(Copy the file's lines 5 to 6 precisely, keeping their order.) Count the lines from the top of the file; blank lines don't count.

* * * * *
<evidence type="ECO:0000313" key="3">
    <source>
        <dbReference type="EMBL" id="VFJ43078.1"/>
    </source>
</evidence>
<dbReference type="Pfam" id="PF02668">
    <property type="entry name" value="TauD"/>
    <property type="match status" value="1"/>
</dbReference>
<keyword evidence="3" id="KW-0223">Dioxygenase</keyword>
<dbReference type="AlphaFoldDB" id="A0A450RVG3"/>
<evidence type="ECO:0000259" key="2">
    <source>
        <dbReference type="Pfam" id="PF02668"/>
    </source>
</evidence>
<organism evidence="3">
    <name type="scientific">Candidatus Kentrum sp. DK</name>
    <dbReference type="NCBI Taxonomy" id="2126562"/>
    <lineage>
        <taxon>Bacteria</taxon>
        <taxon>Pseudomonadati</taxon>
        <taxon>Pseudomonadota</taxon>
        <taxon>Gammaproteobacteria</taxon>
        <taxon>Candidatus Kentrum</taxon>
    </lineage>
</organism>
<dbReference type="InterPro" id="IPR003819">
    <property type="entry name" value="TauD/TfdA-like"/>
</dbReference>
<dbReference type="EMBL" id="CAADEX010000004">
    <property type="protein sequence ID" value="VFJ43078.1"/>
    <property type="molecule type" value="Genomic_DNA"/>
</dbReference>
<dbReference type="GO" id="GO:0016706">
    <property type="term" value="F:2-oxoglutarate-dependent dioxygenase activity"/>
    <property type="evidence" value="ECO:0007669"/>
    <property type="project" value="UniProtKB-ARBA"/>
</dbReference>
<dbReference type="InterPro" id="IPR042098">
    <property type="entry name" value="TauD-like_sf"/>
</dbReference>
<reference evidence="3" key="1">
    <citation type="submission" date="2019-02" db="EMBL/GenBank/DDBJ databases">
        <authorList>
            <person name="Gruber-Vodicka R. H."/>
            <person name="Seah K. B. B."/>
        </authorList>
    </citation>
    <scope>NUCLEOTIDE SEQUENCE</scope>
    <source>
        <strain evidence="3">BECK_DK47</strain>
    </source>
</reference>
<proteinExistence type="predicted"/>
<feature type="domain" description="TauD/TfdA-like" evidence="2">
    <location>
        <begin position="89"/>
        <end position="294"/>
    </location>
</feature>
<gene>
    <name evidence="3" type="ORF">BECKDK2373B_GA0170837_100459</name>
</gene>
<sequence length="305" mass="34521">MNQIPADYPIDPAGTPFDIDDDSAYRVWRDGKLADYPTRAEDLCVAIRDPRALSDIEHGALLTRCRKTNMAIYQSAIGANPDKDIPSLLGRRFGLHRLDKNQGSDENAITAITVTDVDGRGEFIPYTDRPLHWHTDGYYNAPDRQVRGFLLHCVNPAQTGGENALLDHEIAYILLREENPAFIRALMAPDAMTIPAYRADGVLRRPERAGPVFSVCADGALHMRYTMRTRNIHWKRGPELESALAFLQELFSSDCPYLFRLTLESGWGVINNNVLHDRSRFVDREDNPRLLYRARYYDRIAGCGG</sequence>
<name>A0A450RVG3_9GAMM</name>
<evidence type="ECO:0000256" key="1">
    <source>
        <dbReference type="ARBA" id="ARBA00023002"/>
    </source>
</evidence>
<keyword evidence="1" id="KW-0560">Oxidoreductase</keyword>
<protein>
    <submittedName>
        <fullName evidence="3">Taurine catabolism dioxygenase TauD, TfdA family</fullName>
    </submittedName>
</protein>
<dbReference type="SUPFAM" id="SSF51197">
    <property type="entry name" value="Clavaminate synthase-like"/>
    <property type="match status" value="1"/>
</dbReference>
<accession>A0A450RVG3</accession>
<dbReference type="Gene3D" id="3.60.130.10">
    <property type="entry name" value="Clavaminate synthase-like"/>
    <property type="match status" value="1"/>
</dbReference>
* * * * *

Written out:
</evidence>
<dbReference type="Pfam" id="PF02668">